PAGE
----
I’m gagging – if you’ll pardon the pun – to know who they are, all these injunctionees and superinjunctionees who are apparently currently cluttering up our courts with their desire not to have their sexual indiscretions plastered across the nation’s tabloids. Aren’t you? Of course, I could Google and find out from a non-UK website within two shakes of a madam’s lash, but where’s the fun in that?
The thing is, I shouldn’t want to know who they are.
I shouldn’t be Googling to find it out. This is not, as my American friend says, my Best Self and I should ignore its siren call.
Which is why, although we seem to be expected to be up in arms about these philandering people’s ability to protect themselves from exposure, I find myself mentally defending the use of this nifty legal device.
The anti-injunction argument goes: these things are a threat to our great British tradition of freedom of speech and to the freedom of our press to expose matters of public interest. They protect the rich, famous and powerful and help them continue to live the unfettered lives of Riley we don’t enjoy.
Hmm. Yes. Well. But. My suspicion is that these highfalutin phrases like freedom of speech and freedom of the press actually translate into something baser. Something like “freedom to gossip” and “freedom to shift an extra 25,000 copies”. And the phrase “in the public interest” does not mean “a story that interests the public”. It means a story of the order that X or Y has been involved in something unquestionably criminal, like pilfering pension funds, trafficking drugs, illegally arming war-torn nations or commissioning another series of The Hunks.
“What these unfaithful men deserve is to be unmasked, hauled over the coals and kicked in the nuts in private”
Logically, a Wayne Rooney or a Tiger Woods should only be vilified by us or the press or lose their endorsements if they cease to be what they gained them for in the first place: good sportsmen. Similarly, I would argue that politicians’ extra-marital affairs or illegitimate children are none of our concern unless they are so obsessively bonking their secretaries in the Privy Seal’s privy that they miss an important vote and accidentally let a law enacting the wholesale privatisation of the NHS or compulsory leather jeggings-wearing pass. Hugh Grant’s Divine dalliance should only have been published if he was an anti-prostitution campaigner.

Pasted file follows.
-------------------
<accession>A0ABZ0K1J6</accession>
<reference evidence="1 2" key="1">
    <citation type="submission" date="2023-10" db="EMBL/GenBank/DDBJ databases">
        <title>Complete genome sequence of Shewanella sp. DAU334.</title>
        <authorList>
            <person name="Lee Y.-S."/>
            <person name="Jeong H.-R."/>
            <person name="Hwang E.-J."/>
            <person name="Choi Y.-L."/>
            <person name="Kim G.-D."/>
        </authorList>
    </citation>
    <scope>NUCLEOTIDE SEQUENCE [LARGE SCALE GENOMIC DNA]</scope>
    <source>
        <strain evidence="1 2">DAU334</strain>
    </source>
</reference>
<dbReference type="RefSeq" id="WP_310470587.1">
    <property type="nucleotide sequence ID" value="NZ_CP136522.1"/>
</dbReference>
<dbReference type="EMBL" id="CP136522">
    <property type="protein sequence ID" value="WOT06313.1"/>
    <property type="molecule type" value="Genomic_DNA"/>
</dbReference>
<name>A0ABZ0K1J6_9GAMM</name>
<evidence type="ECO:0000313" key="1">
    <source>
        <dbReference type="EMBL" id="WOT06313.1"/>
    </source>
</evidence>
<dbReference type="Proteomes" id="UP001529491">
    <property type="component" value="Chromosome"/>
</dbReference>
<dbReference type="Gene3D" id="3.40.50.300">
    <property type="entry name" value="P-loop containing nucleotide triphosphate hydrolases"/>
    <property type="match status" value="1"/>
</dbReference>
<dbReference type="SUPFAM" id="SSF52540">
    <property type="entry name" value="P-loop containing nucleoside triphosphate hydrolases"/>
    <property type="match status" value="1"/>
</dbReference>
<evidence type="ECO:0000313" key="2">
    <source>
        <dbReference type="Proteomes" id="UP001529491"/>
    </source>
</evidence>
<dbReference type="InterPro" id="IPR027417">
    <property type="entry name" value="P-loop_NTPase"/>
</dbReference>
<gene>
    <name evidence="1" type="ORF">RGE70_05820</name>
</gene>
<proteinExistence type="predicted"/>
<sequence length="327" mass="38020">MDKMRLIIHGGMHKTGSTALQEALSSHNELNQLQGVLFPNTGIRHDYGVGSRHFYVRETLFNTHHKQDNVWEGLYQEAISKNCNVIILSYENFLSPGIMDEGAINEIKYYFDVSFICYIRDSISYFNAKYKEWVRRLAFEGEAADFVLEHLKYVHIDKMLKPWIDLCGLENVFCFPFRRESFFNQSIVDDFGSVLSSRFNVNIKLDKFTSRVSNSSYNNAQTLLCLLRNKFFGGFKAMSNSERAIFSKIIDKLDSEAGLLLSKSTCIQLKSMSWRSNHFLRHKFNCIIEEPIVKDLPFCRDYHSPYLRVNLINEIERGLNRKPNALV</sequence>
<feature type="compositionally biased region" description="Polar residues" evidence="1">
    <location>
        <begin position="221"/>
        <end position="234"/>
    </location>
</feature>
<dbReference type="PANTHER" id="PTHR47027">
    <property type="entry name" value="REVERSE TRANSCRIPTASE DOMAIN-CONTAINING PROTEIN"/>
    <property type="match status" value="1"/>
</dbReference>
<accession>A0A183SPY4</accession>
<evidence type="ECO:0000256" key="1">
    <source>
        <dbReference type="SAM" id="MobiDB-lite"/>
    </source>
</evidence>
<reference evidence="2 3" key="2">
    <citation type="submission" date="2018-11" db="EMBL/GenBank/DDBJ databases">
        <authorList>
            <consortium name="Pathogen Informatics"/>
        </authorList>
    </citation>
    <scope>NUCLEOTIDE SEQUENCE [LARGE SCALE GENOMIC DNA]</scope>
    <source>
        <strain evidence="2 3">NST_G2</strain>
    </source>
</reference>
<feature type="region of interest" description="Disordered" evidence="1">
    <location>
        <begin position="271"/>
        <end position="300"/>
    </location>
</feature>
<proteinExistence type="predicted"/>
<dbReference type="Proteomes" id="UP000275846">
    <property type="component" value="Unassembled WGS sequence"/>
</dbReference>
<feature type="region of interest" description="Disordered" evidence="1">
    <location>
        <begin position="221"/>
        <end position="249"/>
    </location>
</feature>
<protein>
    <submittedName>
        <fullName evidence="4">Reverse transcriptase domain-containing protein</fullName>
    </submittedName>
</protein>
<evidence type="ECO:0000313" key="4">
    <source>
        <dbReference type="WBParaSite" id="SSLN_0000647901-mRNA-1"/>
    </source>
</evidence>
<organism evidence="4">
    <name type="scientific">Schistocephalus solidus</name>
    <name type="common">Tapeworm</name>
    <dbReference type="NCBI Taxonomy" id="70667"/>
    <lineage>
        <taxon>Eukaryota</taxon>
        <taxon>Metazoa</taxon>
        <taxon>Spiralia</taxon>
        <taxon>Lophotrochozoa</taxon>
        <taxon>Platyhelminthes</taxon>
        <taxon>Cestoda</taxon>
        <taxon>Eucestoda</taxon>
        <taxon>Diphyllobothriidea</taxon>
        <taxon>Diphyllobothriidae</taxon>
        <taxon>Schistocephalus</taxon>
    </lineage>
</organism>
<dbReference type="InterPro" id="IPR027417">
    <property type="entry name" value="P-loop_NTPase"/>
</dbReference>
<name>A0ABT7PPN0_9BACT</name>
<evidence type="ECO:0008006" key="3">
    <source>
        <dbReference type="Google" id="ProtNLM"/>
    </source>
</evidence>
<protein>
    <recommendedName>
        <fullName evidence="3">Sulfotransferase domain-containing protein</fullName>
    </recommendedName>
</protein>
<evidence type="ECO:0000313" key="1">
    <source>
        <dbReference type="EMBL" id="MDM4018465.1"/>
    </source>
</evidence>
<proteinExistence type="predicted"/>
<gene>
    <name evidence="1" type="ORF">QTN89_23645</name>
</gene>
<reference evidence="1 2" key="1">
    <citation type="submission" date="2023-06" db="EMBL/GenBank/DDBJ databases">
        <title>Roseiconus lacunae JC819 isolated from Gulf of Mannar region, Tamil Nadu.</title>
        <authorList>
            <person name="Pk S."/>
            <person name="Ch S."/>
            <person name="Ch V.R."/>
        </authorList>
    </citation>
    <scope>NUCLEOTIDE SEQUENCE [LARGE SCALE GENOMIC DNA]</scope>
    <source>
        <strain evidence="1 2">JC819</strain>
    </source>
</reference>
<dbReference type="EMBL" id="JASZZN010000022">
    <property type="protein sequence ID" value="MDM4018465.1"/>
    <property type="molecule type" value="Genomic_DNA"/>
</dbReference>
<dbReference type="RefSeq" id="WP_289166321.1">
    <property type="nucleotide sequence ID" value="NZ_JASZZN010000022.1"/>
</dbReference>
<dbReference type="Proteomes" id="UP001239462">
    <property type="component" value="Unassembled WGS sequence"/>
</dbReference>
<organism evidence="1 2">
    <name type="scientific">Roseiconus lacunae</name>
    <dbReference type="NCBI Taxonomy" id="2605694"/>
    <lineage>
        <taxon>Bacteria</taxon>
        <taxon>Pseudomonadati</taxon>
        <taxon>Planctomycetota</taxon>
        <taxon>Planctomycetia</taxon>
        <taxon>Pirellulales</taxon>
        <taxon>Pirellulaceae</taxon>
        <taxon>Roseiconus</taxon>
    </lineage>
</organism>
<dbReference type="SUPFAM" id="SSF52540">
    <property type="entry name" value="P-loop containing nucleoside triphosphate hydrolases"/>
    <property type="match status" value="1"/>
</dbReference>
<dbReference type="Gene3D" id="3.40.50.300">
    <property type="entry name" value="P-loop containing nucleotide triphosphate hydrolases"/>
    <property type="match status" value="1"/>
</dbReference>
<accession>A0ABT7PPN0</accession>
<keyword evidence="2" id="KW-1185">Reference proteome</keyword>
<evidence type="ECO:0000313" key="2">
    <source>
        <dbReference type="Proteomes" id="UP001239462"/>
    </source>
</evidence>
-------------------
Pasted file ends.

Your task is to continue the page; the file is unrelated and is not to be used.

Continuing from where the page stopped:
And what would the nation really lose if a celebrity succeeds in getting their superinjunction and we never heard allegations of them sleeping their way through half of Cheshire? The red tops would have had to find other ways of shifting copies and our appetite for salacious stories would not have been pandered to and the sum of human happiness would have remained about the same.
That’s not to defend what all these cretins do, and yes, it is galling that the way things are currently set up seems to protect disproportionately rich, famous, unfaithful men. Naturally, that offends our sense of moral justice. The immediate response is that they deserve to be unmasked and hauled over the coals. But, like most immediate responses, it’s not right.
What they actually deserve (unless their public roles are papal or otherwise dependent on infallible judgment and moral flawlessness) is to be unmasked, coal-hauled and repeatedly kicked in the nuts in private by those directly affected by their behaviour.
Tabloid exposure is never done for the greater good – it’s done to make extra money. If they were truly publishing in the public interest, there would be no payments for exclusives, no premium for stories involving sex, and there would likely be a lot more stories about the various megalomaniac and eccentric tycoons who actually own the newspapers.
Injunctions are in many ways a legal attempt to impose normal civilised behaviour on those who think they are above it. Of course like any legal remedy they can be misapplied and will doubtless be subject to change in the not-too-distant future. But when a subject is ‘turned over’ it means his wife and family are denied the chance either to live in ignorance or to work things out in private in a way that the rest of us would have. It also means someone who knowingly (99% of the time) slept with a famous, married entity gets to pocket a generous sum paid to her by the tabloids and, if she (99% of the time) wishes and is savvy enough quickly enough, to parlay her notoriety into a further series of paydays further down the line. Does that not offend us too?
Contact Lucy Mangan at email@example.com and on twitter.com/lucymangan.
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